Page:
Suum cuique

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Suum cuique is a Latin phrase often translated as "to each his own."

Quotes[edit]

  • Καὶ ποῖον, λέγει, ἀδικῶ, μὲ τὸ νὰ κρατῶ γιὰ τoν ἐαυτόν μου αὐτὰ ποῦ μου ἀνήκουν; Ποία, εἰπέ μου, εἶναι αὐτὰ ποῦ σου ἀνήκουν; Ἀπὸ ποῦ τὰ ἔλαβες, καὶ τὰ ἔφερες στὴν ζωὴν αὐτήν; Ὅπως ἀκριβῶς κάποιος ποὺ εὑρίσκει στὸ θέατρο θέση μὲ καλὴν θέαν, ἐμποδίζει ἔπειτα τοὺς εἰσερχομένους, θεωρώντας ὡς ἰδικὸ τοῦ αὐτὸ ποὺ προορίζεται γιὰ χρῆσιν κοινήν, ἔτσι εἶναι καὶ οἱ πλούσιοι. Ἀφοῦ ἐκυρίευσαν ἐκ τῶν προτέρων τα κοινὰ ἀγαθά, τὰ ἰδιοποιοῦνται ἁπλῶς ἐπειδὴ τὰ ἐπρόλαβαν. Ἐὰν ὁ καθένας ἐκρατοῦσε ἐκεῖνο ποὺ ἀρκεῖ γιὰ τὴν ἱκανοποίηση τῶν ἀναγκῶν του, καὶ ἄφηνε τὸ περίσσευμα σ’ αὐτὸν ποὺ τὸ χρειάζεται, κανεὶς δὲν θὰ ἦταν πλούσιος, ἀλλὰ καὶ κανεὶς πτωχός.
    • 'But whom do I treat unjustly,' you say, 'by keeping what is my own?' Tell me, what is your own? What did you bring into this life? From where did you receive it? It is as if someone were to take the first seat in the theater, then bar everyone else from attending, so that one person alone enjoys what is offered for the benefit of all in common — this is what the rich do. They seize common goods before others have the opportunity, then claim them as their own by right of preemption. For if we all took only what was necessary to satisfy our own needs, giving the rest to those who lack, no one would be rich, no one would be poor, and no one would be in need.
      • Basil of Caesarea, I Will Tear Down My Barns, as translated by C. P. Schroeder (2009), p. 69


  • Justitia suum cuique distribuit.
    • Justice renders to every one his due.
      • Cicero, De Legibus (c. 43 BC), I, 15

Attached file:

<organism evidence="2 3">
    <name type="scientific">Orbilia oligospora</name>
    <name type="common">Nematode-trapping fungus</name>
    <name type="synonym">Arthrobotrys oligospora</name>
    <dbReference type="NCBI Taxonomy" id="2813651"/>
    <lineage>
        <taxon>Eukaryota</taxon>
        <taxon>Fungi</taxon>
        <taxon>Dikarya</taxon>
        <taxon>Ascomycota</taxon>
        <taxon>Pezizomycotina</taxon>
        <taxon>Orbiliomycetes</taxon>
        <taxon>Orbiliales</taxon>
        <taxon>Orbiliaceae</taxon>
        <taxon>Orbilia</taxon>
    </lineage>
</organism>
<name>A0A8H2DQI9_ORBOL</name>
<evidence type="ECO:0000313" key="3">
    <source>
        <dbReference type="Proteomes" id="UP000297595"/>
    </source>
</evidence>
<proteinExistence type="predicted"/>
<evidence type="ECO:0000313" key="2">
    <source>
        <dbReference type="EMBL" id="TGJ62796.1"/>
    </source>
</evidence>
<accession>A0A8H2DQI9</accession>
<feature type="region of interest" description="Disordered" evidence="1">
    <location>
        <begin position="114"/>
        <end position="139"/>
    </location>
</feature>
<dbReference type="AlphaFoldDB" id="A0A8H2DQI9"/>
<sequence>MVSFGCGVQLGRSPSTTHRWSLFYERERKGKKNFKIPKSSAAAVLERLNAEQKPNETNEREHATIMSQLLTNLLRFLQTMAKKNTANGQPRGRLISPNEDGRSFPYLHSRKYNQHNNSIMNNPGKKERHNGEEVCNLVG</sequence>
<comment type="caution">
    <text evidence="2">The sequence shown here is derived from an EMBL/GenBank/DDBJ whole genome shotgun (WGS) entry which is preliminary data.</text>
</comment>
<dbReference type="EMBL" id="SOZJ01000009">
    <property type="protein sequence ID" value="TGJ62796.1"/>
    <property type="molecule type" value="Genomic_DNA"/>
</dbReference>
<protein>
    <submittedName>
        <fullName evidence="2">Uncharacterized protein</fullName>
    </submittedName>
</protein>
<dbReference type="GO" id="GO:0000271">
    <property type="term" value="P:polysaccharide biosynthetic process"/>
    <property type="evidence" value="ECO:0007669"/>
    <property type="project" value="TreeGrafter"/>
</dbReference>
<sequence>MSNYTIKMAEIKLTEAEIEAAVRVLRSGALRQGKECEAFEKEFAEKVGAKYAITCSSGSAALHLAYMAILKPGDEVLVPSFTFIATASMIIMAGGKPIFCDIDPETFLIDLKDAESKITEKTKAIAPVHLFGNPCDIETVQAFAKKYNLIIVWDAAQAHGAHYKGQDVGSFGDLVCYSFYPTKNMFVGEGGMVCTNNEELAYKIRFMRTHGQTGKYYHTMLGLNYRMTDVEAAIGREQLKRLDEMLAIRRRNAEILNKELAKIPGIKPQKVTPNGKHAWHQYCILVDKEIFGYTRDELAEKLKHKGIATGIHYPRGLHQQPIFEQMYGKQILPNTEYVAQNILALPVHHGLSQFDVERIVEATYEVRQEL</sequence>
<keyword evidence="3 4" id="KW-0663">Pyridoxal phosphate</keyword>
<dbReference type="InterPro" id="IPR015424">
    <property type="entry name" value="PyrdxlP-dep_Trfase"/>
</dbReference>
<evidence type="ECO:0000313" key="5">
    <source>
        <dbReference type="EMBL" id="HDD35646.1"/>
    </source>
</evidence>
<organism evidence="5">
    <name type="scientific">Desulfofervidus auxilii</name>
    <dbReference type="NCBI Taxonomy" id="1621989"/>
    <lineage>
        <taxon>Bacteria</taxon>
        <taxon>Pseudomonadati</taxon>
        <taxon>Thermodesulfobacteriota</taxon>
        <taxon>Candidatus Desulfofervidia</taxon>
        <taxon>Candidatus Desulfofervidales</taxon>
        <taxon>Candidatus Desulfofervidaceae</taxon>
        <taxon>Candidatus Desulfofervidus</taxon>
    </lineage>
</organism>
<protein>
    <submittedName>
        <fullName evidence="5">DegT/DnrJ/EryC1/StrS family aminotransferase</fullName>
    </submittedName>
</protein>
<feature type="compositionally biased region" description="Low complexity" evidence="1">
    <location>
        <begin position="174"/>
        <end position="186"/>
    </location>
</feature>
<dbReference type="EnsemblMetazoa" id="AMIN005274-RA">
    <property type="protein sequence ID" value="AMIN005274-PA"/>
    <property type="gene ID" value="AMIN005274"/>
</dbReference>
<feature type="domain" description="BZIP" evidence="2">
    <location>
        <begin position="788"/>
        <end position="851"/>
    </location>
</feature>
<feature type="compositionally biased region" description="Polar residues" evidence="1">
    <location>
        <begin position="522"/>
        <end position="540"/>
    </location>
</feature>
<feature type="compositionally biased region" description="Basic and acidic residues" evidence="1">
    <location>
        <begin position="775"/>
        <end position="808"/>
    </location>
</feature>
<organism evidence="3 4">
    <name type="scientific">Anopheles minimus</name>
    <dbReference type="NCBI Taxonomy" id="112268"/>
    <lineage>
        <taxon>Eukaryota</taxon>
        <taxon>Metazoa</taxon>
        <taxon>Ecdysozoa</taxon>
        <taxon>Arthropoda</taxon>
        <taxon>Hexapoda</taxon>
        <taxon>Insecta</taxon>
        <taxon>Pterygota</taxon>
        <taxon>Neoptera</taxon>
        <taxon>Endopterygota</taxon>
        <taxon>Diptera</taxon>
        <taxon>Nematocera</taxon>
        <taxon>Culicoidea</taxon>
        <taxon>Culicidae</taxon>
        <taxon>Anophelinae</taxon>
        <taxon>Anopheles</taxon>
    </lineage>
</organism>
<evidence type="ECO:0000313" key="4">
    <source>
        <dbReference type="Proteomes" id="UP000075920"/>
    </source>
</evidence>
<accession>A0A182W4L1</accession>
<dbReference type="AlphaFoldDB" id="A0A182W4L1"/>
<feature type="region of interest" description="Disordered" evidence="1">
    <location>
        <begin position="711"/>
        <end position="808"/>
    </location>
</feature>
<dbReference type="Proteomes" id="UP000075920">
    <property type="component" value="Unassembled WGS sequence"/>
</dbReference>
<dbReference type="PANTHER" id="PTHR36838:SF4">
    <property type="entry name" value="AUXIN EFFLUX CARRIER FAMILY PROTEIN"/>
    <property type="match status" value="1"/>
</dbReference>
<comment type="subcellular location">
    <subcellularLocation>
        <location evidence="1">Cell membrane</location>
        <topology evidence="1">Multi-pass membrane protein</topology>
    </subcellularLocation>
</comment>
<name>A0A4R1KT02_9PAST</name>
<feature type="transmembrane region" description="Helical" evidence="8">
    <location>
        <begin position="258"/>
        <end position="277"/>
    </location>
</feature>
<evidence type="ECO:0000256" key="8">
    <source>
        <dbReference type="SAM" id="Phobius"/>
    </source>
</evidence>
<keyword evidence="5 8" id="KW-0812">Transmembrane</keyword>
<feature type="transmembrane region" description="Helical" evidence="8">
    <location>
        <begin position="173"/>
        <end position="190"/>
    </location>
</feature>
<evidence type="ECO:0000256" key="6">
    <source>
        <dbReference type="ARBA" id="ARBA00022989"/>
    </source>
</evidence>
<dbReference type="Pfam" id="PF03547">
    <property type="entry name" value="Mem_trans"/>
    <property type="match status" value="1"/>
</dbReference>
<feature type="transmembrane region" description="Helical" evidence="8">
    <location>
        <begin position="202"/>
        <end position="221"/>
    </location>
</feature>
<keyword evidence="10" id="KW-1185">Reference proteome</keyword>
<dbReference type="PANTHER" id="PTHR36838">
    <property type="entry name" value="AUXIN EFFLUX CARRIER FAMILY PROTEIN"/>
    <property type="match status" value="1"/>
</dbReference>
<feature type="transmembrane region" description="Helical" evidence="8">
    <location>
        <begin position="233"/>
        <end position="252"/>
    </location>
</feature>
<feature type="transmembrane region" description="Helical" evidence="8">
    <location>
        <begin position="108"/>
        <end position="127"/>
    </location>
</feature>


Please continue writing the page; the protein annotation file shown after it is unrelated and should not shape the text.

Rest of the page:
• Iustitia est constans et perpetua voluntas ius suum cuique tribuens. Iurisprudentia est divinarum atque humanarum rerum notitia, iusti atque iniusti scientia.
    • Justice is the constant and perpetual desire to give to each one that to which he is entitled. Jurisprudence is the knowledge of matters divine and human, and the comprehension of what is just and what is unjust.


  • Velle suum cuique est, nec voto vivitur uno.
    • Each man has his own desires; all do not possess the same inclinations.


  • The right of individual possession is that the individual is in a way a steward of his property on behalf of society; his tenure of property is more of a duty than an actual right of possession. ... The condition on which this right must stand is that of wisdom in the disposal; if the disposal of property is foolish, then the ruler or society may withdraw this right of disposal. ... The right of disposal depends on being mature and being able to fulfill one's duties; when the possessor does not meet these requirements, then the natural fruits of ownership come to an end.
    • Sayyid Qutb, Social Justice in Islam (1953), pp. 132-133


  • Suum cuique decus posteritas rependet.
    • Posterity gives to every man his true honor.


  • Quot homines tot sententiae: suus cuique mos.
    • So many men, so many opinions: to each his own way.
      • Terence, Phormio, Act II, scene 4, line 14 (454)


  • Honeste vivere, alterum non laedere, suum cuique tribuere.
    • To live honorably, to harm no one, to give to each his own.


  • If I take the wages of everyone here, individually it means nothing, but collectively all of the earning power or wages that you earned in one week would make me wealthy. And if I could collect it for a year, I'd be rich beyond dreams. Now, when you see this, and then you stop and consider the wages that were kept back from millions of Black people, not for one year but for 310 years, you'll see how this country got so rich so fast. And what made the economy as strong as it is today. And all that slave labor that was amassed in unpaid wages, is due someone today. And you're not giving us anything when we say that it's time to collect.
    • Malcolm X, "Twenty million black people in prison," in Malcolm X: The Last Speeches, p. 51


See also[edit]

External links[edit]

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